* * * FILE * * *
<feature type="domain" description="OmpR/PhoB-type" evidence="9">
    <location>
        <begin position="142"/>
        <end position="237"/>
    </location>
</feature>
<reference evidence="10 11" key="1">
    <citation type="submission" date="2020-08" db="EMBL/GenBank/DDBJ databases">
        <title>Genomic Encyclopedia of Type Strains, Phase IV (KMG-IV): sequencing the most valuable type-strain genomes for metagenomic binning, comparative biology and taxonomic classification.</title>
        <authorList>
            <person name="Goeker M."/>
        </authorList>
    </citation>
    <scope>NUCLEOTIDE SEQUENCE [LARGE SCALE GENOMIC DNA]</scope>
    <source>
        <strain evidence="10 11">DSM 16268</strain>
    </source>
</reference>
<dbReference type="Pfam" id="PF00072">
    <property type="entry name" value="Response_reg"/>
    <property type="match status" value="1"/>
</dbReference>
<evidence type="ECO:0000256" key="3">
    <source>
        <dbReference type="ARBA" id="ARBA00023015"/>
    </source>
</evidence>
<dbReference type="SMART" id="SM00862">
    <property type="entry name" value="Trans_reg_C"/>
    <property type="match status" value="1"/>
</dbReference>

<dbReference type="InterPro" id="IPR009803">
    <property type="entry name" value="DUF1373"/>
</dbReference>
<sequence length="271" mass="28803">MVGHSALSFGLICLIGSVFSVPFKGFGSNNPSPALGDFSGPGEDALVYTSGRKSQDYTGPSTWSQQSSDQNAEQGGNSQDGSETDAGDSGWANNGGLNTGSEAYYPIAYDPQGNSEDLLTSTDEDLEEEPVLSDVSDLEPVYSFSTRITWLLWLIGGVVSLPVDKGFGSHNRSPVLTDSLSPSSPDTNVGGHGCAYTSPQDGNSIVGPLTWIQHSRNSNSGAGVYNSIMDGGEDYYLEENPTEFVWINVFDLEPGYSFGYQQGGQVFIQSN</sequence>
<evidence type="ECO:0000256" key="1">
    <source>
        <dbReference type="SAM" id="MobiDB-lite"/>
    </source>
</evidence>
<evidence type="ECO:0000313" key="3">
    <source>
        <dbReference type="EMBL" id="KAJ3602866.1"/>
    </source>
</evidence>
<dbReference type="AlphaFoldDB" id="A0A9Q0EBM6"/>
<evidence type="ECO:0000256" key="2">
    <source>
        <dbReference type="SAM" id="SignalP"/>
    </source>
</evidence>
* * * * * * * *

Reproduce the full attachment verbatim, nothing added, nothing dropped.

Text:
<feature type="domain" description="OmpR/PhoB-type" evidence="9">
    <location>
        <begin position="142"/>
        <end position="237"/>
    </location>
</feature>
<reference evidence="10 11" key="1">
    <citation type="submission" date="2020-08" db="EMBL/GenBank/DDBJ databases">
        <title>Genomic Encyclopedia of Type Strains, Phase IV (KMG-IV): sequencing the most valuable type-strain genomes for metagenomic binning, comparative biology and taxonomic classification.</title>
        <authorList>
            <person name="Goeker M."/>
        </authorList>
    </citation>
    <scope>NUCLEOTIDE SEQUENCE [LARGE SCALE GENOMIC DNA]</scope>
    <source>
        <strain evidence="10 11">DSM 16268</strain>
    </source>
</reference>
<dbReference type="Pfam" id="PF00072">
    <property type="entry name" value="Response_reg"/>
    <property type="match status" value="1"/>
</dbReference>
<evidence type="ECO:0000256" key="3">
    <source>
        <dbReference type="ARBA" id="ARBA00023015"/>
    </source>
</evidence>
<dbReference type="SMART" id="SM00862">
    <property type="entry name" value="Trans_reg_C"/>
    <property type="match status" value="1"/>
</dbReference>

<dbReference type="InterPro" id="IPR009803">
    <property type="entry name" value="DUF1373"/>
</dbReference>
<sequence length="271" mass="28803">MVGHSALSFGLICLIGSVFSVPFKGFGSNNPSPALGDFSGPGEDALVYTSGRKSQDYTGPSTWSQQSSDQNAEQGGNSQDGSETDAGDSGWANNGGLNTGSEAYYPIAYDPQGNSEDLLTSTDEDLEEEPVLSDVSDLEPVYSFSTRITWLLWLIGGVVSLPVDKGFGSHNRSPVLTDSLSPSSPDTNVGGHGCAYTSPQDGNSIVGPLTWIQHSRNSNSGAGVYNSIMDGGEDYYLEENPTEFVWINVFDLEPGYSFGYQQGGQVFIQSN</sequence>
<evidence type="ECO:0000256" key="1">
    <source>
        <dbReference type="SAM" id="MobiDB-lite"/>
    </source>
</evidence>
<evidence type="ECO:0000313" key="3">
    <source>
        <dbReference type="EMBL" id="KAJ3602866.1"/>
    </source>
</evidence>
<dbReference type="AlphaFoldDB" id="A0A9Q0EBM6"/>
<evidence type="ECO:0000256" key="2">
    <source>
        <dbReference type="SAM" id="SignalP"/>
    </source>
</evidence>